It is common knowledge that workers’ compensation schemes bar, in most circumstances, negligence claims brought by an employee against his or her employer. Given that recovery in the workers’ compensation setting can be more limited than desired, litigants will often try to fit their negligence claims against an employer within the confines of those claims that are not barred under workers’ compensation laws. The Georgia Court of Appeals recently dealt with this practice in Dixon v. CSX Intermodal Terminals, Inc., a case that arose from the injury of an employee who fell while on the job.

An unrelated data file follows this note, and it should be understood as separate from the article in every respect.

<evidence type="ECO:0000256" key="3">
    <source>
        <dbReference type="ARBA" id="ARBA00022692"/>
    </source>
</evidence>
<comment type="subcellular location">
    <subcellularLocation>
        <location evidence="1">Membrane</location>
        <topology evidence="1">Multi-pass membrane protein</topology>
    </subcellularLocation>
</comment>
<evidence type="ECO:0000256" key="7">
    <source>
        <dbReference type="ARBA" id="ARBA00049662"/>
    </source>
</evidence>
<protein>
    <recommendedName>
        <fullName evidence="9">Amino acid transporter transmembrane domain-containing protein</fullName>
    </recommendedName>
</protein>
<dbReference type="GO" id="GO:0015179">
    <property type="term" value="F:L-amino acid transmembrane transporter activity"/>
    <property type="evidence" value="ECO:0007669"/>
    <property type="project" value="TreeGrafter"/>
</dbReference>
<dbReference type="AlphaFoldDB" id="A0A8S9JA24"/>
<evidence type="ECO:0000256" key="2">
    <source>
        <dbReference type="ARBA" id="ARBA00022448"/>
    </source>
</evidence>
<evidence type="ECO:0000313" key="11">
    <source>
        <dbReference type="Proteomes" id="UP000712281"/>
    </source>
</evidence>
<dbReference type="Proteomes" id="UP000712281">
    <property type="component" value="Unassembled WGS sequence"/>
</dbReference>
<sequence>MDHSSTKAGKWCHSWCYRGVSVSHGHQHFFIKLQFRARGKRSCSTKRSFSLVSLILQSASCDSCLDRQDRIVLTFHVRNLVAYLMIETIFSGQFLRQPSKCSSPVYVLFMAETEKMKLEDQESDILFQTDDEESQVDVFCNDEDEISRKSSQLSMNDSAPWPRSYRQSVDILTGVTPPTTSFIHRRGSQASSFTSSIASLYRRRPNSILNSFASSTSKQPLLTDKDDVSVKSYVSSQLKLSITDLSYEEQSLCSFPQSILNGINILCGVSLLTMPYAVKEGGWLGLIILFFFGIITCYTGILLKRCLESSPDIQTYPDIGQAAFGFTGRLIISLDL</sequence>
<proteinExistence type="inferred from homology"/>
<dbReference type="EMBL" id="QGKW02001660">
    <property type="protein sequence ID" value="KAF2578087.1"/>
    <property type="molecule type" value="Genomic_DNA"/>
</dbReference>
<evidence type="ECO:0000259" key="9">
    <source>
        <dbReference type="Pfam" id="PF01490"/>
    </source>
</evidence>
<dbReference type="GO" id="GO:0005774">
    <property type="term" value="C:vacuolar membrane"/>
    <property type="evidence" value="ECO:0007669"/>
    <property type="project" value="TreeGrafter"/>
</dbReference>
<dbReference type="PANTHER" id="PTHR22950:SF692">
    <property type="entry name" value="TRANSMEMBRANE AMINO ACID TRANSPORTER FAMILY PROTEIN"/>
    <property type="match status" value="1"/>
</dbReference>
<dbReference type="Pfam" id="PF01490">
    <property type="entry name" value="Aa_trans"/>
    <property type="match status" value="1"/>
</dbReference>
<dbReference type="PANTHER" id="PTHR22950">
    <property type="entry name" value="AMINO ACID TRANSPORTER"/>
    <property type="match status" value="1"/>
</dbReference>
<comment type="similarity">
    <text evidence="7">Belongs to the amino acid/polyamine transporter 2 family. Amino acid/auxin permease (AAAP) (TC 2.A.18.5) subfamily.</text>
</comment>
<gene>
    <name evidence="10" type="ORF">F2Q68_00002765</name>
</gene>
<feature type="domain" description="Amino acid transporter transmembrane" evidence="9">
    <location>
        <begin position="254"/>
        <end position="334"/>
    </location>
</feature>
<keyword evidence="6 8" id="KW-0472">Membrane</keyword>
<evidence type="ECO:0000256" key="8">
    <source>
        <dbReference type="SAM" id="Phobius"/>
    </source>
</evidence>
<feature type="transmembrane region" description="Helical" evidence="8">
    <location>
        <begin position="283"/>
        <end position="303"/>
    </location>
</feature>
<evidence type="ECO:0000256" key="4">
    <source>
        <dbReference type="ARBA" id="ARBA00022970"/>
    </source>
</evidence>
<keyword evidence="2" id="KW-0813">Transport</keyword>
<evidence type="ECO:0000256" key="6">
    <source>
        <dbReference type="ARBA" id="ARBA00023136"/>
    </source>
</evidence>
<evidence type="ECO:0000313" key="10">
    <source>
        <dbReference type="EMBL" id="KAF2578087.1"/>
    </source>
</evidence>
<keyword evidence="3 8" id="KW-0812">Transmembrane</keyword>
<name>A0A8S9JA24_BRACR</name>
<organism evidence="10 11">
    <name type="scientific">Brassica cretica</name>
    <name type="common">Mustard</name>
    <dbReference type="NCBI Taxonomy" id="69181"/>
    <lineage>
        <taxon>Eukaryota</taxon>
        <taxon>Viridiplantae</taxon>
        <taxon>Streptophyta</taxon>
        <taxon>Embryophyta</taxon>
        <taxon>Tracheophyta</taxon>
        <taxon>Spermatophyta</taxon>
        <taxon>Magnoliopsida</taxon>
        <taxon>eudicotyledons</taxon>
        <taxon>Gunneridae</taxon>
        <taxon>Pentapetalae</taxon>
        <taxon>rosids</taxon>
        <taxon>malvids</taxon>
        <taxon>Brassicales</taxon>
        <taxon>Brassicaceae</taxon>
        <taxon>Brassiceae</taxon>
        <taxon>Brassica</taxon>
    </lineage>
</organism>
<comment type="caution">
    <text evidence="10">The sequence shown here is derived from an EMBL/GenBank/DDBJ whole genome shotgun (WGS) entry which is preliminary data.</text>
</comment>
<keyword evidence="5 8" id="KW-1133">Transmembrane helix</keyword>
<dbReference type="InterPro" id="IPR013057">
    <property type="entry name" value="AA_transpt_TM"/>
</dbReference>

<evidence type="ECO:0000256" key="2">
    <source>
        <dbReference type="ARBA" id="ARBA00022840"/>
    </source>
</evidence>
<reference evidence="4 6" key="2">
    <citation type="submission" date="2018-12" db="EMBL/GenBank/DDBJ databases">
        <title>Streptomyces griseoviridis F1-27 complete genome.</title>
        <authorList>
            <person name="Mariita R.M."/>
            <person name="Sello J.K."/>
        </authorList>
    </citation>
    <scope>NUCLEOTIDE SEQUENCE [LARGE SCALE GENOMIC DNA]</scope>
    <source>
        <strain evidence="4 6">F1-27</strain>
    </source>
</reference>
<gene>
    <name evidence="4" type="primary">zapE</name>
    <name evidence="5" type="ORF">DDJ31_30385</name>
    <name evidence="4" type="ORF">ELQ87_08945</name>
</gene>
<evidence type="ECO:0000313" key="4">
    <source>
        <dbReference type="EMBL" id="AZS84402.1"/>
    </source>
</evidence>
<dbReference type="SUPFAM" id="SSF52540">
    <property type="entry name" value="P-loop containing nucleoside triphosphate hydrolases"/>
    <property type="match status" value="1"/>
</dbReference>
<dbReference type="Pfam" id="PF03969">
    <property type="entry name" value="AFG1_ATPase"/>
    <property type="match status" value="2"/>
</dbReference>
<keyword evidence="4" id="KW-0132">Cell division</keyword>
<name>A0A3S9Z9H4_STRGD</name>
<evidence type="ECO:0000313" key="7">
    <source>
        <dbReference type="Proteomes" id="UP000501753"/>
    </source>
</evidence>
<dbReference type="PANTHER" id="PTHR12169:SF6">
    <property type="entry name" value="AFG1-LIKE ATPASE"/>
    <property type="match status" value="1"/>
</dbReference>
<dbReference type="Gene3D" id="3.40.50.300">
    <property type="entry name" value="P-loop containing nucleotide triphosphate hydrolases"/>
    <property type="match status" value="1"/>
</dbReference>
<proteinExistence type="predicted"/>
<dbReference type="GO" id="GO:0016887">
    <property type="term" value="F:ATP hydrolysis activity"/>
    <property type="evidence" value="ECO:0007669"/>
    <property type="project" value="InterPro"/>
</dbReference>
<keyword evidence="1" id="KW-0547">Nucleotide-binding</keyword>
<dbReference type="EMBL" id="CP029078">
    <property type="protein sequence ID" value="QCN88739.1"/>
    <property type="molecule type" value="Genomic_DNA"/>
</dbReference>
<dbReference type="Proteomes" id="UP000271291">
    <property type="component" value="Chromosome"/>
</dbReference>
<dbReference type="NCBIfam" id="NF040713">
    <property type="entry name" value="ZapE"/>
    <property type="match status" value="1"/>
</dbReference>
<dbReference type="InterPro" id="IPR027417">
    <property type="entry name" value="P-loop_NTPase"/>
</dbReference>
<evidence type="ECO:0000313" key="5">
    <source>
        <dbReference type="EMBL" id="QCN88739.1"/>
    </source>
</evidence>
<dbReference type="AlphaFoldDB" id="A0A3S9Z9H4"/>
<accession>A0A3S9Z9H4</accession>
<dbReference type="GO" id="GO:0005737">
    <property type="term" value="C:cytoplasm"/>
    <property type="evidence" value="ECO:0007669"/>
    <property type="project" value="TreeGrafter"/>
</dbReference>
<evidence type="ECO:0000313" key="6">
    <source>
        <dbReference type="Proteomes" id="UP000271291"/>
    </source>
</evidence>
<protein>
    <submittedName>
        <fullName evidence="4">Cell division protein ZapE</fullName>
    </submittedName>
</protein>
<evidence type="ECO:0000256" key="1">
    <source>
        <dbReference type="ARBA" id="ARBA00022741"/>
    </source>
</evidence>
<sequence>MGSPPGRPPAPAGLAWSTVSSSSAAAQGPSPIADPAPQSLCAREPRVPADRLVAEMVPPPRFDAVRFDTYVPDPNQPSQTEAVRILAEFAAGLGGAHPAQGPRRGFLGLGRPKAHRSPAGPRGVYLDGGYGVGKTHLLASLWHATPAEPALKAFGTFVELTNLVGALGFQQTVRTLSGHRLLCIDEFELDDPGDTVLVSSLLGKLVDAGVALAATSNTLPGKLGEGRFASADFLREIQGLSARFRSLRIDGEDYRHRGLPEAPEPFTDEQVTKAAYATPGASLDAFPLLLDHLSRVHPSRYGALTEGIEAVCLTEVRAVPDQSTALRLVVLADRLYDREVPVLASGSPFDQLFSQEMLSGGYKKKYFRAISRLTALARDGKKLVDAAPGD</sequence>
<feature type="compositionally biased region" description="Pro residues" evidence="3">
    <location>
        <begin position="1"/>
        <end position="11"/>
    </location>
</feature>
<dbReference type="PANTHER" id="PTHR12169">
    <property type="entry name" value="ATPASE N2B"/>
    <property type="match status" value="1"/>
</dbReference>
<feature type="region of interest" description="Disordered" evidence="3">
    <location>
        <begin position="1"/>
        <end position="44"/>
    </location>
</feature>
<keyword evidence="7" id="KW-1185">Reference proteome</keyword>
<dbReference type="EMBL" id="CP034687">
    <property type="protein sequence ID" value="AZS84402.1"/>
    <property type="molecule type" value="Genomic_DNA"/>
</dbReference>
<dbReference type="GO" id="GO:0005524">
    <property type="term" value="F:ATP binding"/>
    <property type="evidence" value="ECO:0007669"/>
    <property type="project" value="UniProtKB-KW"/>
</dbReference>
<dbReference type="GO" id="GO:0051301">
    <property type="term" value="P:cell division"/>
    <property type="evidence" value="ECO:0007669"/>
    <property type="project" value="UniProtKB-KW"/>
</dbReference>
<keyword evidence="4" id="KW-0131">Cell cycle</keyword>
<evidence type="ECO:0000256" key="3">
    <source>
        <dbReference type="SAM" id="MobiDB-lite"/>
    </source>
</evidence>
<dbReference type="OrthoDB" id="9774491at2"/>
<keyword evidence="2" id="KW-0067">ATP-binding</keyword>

The plaintiff in Dixon is an employee of the defendant, CSX Intermodal Terminals (“CSXIT”), which is a business providing motor carrier and transloading services. While attempting to unlock an interbox-connector, which is used to hitch containers in a railcar, the plaintiff fell. Following this accident, the plaintiff received $162,000 in workers’ compensation insurance benefits, the receipt of which bars claims for common law negligence against the employer under Georgia law. However, the statutory scheme does not bar claims brought under the Federal Employee Liability Act (“FELA”), and the plaintiff ultimately brought suit against CSXIT, alleging a negligence claim under this statute. The trial court ultimately granted summary judgment in favor of the employer, which argued that it is not covered by the provisions of the FELA. The employee appealed.